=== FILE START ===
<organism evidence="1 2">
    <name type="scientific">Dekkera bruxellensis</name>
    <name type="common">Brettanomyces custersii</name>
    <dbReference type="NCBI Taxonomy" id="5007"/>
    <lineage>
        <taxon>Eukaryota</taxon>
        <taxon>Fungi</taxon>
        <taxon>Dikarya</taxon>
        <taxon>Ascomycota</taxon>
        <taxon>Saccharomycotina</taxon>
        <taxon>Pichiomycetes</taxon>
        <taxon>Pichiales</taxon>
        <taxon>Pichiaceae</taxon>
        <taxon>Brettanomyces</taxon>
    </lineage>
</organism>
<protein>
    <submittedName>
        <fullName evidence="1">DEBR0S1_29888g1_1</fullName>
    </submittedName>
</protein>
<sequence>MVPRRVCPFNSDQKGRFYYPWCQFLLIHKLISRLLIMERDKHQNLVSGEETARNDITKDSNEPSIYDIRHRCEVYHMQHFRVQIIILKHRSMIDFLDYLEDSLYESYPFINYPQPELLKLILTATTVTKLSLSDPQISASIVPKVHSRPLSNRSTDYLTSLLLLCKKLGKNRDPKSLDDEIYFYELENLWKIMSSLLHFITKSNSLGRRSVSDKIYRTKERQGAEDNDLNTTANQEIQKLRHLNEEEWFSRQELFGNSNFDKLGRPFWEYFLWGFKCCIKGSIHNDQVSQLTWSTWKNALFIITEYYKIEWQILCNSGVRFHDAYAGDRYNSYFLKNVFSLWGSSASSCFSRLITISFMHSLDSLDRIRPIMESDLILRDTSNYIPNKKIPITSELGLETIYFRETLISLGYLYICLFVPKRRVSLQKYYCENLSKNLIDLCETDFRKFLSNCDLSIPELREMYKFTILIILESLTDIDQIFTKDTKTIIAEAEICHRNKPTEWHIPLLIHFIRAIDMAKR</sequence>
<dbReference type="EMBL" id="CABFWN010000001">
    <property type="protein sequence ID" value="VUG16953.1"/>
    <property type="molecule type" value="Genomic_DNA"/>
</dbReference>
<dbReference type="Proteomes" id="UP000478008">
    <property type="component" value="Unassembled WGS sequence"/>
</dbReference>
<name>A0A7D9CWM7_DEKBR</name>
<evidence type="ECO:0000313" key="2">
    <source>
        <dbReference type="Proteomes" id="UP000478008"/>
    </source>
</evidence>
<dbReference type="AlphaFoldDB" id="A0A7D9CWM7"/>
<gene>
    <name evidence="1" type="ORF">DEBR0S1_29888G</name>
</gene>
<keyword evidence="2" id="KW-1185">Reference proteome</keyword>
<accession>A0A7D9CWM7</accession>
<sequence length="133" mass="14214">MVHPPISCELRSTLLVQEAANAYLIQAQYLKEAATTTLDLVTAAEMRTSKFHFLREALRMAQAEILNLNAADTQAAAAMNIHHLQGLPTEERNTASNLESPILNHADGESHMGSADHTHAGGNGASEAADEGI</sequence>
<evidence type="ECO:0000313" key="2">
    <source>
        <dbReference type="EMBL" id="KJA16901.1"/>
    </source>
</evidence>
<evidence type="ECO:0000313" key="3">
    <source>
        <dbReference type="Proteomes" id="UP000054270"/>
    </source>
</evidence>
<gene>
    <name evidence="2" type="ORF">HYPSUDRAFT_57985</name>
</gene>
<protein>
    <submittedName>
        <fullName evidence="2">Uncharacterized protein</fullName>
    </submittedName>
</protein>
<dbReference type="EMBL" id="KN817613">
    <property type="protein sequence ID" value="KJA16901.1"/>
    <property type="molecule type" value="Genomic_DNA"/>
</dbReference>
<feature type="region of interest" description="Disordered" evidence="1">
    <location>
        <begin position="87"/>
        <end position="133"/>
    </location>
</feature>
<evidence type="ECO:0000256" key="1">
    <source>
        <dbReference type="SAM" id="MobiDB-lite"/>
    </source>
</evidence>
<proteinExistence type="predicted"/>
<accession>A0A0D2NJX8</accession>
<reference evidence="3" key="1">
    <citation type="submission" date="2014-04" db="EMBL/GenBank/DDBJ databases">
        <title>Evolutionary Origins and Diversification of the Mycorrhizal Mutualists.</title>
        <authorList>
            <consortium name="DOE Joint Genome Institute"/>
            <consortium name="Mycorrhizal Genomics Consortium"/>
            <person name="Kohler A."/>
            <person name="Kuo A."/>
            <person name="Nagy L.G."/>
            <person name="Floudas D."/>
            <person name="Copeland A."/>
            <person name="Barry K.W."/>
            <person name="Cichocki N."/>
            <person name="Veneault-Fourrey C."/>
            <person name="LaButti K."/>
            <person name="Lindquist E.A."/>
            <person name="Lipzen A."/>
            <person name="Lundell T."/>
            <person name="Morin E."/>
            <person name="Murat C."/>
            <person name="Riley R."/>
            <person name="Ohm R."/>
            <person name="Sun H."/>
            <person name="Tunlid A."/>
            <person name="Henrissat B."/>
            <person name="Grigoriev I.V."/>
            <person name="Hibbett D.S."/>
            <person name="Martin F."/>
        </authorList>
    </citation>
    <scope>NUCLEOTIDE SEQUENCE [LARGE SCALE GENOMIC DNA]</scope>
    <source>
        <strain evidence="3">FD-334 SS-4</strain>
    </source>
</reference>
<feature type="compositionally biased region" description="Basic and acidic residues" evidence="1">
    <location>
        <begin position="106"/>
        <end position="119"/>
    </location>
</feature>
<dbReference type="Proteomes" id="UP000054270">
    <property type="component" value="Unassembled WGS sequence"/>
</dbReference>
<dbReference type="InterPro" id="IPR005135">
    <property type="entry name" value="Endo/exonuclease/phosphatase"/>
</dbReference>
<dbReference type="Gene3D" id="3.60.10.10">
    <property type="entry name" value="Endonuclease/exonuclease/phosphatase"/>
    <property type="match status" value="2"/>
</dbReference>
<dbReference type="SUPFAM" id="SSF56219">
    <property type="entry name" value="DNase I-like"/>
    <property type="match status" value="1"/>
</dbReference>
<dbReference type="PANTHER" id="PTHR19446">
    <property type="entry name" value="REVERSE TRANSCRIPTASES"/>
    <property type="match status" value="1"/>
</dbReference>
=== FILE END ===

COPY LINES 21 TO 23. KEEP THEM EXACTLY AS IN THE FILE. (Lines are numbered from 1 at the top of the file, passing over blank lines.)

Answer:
</protein>
<sequence>MVPRRVCPFNSDQKGRFYYPWCQFLLIHKLISRLLIMERDKHQNLVSGEETARNDITKDSNEPSIYDIRHRCEVYHMQHFRVQIIILKHRSMIDFLDYLEDSLYESYPFINYPQPELLKLILTATTVTKLSLSDPQISASIVPKVHSRPLSNRSTDYLTSLLLLCKKLGKNRDPKSLDDEIYFYELENLWKIMSSLLHFITKSNSLGRRSVSDKIYRTKERQGAEDNDLNTTANQEIQKLRHLNEEEWFSRQELFGNSNFDKLGRPFWEYFLWGFKCCIKGSIHNDQVSQLTWSTWKNALFIITEYYKIEWQILCNSGVRFHDAYAGDRYNSYFLKNVFSLWGSSASSCFSRLITISFMHSLDSLDRIRPIMESDLILRDTSNYIPNKKIPITSELGLETIYFRETLISLGYLYICLFVPKRRVSLQKYYCENLSKNLIDLCETDFRKFLSNCDLSIPELREMYKFTILIILESLTDIDQIFTKDTKTIIAEAEICHRNKPTEWHIPLLIHFIRAIDMAKR</sequence>
<dbReference type="EMBL" id="CABFWN010000001">